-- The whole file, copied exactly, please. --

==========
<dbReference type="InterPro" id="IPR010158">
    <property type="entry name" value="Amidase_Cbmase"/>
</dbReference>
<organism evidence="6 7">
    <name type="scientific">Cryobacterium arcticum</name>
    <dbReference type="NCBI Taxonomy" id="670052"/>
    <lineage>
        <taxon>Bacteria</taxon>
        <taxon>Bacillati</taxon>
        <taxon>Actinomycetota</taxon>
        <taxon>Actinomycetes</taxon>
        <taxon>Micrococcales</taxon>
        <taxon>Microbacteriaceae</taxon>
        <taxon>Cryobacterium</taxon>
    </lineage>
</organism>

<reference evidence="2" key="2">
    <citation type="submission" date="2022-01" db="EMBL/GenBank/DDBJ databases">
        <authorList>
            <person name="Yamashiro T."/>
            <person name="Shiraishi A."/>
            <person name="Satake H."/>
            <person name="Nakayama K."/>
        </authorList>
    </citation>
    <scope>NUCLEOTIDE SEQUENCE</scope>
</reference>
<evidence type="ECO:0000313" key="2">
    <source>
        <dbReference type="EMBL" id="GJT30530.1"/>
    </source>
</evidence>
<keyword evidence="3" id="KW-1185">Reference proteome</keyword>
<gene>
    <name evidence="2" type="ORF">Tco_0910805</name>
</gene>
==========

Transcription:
<dbReference type="InterPro" id="IPR010158">
    <property type="entry name" value="Amidase_Cbmase"/>
</dbReference>
<organism evidence="6 7">
    <name type="scientific">Cryobacterium arcticum</name>
    <dbReference type="NCBI Taxonomy" id="670052"/>
    <lineage>
        <taxon>Bacteria</taxon>
        <taxon>Bacillati</taxon>
        <taxon>Actinomycetota</taxon>
        <taxon>Actinomycetes</taxon>
        <taxon>Micrococcales</taxon>
        <taxon>Microbacteriaceae</taxon>
        <taxon>Cryobacterium</taxon>
    </lineage>
</organism>

<reference evidence="2" key="2">
    <citation type="submission" date="2022-01" db="EMBL/GenBank/DDBJ databases">
        <authorList>
            <person name="Yamashiro T."/>
            <person name="Shiraishi A."/>
            <person name="Satake H."/>
            <person name="Nakayama K."/>
        </authorList>
    </citation>
    <scope>NUCLEOTIDE SEQUENCE</scope>
</reference>
<evidence type="ECO:0000313" key="2">
    <source>
        <dbReference type="EMBL" id="GJT30530.1"/>
    </source>
</evidence>
<keyword evidence="3" id="KW-1185">Reference proteome</keyword>
<gene>
    <name evidence="2" type="ORF">Tco_0910805</name>
</gene>